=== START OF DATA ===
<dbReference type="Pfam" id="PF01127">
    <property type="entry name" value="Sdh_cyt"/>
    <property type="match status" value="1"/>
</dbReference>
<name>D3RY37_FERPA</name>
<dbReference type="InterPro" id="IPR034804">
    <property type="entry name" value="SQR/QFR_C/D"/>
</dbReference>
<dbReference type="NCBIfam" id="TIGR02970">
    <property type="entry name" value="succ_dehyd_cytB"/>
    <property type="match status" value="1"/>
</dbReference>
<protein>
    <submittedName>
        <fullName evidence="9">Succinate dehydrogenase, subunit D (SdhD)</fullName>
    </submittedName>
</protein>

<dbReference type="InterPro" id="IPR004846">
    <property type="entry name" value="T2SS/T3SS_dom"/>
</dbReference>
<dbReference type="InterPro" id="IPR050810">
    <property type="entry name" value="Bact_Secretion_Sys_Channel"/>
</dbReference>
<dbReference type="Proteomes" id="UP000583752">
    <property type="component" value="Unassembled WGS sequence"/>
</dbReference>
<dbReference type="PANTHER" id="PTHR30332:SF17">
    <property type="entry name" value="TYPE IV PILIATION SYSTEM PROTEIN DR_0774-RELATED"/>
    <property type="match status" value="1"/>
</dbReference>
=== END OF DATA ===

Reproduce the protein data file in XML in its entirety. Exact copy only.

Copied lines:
<dbReference type="Pfam" id="PF01127">
    <property type="entry name" value="Sdh_cyt"/>
    <property type="match status" value="1"/>
</dbReference>
<name>D3RY37_FERPA</name>
<dbReference type="InterPro" id="IPR034804">
    <property type="entry name" value="SQR/QFR_C/D"/>
</dbReference>
<dbReference type="NCBIfam" id="TIGR02970">
    <property type="entry name" value="succ_dehyd_cytB"/>
    <property type="match status" value="1"/>
</dbReference>
<protein>
    <submittedName>
        <fullName evidence="9">Succinate dehydrogenase, subunit D (SdhD)</fullName>
    </submittedName>
</protein>

<dbReference type="InterPro" id="IPR004846">
    <property type="entry name" value="T2SS/T3SS_dom"/>
</dbReference>
<dbReference type="InterPro" id="IPR050810">
    <property type="entry name" value="Bact_Secretion_Sys_Channel"/>
</dbReference>
<dbReference type="Proteomes" id="UP000583752">
    <property type="component" value="Unassembled WGS sequence"/>
</dbReference>
<dbReference type="PANTHER" id="PTHR30332:SF17">
    <property type="entry name" value="TYPE IV PILIATION SYSTEM PROTEIN DR_0774-RELATED"/>
    <property type="match status" value="1"/>
</dbReference>